Both creative activities and customer experiences have the potential to be affected by artificial intelligence and machine learning. More mundane creative activities might become increasingly automated, enabling faster content development and campaign delivery. At the same time, customer, social and data graphs could be ingested by AI to provide better customer experiences across digital touch points.
Alastair Cole, CIO, Partners Andrew Aldridge:
Innovation and AI have a naturally symbiotic relationship. The impact AI has on my role and in business is making us stronger. We’re using the power of machine learning to solve intractable problems and surface new opportunities. We collect and process an increasing volume of first- and third-party data—and the technology we’ve developed enables us to identify patterns and make predictions in real time. This unlocks next-level insights that give us a unique understanding of customers and help us to generate better ideas.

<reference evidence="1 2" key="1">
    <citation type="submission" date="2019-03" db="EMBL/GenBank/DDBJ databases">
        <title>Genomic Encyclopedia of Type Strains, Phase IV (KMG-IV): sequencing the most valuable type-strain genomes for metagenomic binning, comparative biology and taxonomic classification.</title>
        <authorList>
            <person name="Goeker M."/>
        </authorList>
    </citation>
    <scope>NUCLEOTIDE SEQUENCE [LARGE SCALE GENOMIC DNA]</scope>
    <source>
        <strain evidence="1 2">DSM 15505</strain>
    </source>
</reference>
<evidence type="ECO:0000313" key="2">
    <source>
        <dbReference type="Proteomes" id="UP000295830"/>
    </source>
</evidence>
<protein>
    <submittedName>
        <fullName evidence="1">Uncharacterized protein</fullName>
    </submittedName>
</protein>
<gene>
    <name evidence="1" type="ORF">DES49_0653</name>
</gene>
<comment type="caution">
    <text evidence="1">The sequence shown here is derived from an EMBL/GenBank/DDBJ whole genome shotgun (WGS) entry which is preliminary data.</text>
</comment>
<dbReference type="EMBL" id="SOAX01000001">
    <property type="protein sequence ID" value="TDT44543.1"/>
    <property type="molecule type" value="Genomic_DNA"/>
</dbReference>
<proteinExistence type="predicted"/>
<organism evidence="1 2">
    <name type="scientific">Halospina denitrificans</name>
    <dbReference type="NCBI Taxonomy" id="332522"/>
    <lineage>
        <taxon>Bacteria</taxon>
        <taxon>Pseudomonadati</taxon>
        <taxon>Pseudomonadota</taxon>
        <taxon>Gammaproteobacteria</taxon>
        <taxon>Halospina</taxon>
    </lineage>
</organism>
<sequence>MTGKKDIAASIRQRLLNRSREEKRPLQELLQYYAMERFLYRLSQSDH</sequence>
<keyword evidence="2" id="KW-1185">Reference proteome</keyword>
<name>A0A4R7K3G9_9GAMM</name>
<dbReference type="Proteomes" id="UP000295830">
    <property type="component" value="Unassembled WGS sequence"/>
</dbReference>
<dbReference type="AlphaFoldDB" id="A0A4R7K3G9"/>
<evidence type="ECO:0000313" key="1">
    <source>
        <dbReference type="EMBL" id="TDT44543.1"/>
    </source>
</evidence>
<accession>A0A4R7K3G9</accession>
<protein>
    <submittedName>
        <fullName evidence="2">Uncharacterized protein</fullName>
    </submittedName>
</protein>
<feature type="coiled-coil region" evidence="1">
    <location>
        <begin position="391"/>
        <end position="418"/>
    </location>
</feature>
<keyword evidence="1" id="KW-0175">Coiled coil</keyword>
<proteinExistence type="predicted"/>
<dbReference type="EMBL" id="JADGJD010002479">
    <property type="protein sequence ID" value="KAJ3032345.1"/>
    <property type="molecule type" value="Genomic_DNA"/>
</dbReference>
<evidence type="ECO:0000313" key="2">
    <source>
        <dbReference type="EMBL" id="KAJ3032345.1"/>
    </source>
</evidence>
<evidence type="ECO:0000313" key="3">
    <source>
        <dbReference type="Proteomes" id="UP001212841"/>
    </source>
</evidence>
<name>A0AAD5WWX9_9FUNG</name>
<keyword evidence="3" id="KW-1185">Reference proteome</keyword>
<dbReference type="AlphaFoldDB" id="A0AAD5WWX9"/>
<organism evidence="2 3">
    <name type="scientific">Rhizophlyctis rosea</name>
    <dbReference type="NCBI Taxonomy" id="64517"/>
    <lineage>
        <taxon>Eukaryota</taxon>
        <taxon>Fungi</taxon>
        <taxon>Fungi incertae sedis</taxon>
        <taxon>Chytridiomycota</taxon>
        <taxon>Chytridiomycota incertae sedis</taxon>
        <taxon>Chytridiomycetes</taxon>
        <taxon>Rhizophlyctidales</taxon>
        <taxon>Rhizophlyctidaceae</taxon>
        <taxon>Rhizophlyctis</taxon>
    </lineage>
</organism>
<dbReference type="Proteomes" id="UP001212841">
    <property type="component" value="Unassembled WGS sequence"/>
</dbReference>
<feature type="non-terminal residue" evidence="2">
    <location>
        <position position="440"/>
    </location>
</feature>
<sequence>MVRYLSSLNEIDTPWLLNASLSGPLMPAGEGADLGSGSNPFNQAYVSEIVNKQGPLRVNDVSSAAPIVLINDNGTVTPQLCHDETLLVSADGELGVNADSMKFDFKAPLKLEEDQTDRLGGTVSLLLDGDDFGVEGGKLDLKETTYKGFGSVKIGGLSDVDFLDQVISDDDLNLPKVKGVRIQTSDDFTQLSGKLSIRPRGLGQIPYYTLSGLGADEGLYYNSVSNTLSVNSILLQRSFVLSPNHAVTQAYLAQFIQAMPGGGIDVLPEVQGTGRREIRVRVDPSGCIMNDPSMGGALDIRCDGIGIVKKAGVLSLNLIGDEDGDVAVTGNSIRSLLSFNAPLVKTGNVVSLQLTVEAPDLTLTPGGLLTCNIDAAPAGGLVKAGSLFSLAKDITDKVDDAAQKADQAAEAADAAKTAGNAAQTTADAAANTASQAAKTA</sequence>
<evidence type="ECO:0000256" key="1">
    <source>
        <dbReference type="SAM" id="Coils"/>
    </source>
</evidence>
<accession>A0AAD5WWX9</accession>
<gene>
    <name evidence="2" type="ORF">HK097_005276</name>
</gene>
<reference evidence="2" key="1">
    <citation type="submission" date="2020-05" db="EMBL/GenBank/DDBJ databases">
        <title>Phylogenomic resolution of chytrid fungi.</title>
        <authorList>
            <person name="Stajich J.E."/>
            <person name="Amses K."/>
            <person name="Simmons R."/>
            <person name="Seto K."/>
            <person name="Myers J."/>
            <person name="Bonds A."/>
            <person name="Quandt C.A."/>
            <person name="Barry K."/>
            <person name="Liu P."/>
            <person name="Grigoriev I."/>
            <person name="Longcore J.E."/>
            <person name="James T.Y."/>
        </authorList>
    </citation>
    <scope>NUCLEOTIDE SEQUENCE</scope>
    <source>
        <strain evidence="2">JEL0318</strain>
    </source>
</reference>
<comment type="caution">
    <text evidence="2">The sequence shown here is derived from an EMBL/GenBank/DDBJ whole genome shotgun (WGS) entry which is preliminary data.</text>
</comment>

[It’s making us] faster. We’re saving ourselves time by building intelligence into our systems that streamline tasks. We're experimenting with voice commands to automate dev-ops and playing with smart personal assistants like Amy@x.ai. And customers are benefitting as we offer them decision support that predicts next actions and speeds up checkout by pre-empting payment choices.
[It’s also making us] better. The most important outcome is the improvement of people’s lives. Progressive Web Apps are poised to revolutionise mobile customer experiences, thanks to the predictive nature of their enhanced caching and data management methods. The exploding medium of voice is powered by AI and will be a key element in our quest to measure emotional engagement and tailor experiences in previously unthinkable ways.
These benefits can’t be realised unless customers are prepared to relinquish control over some of their actions. However, our research indicates the above enhancements will be adopted—as long as they feel part of the natural evolution of an interface.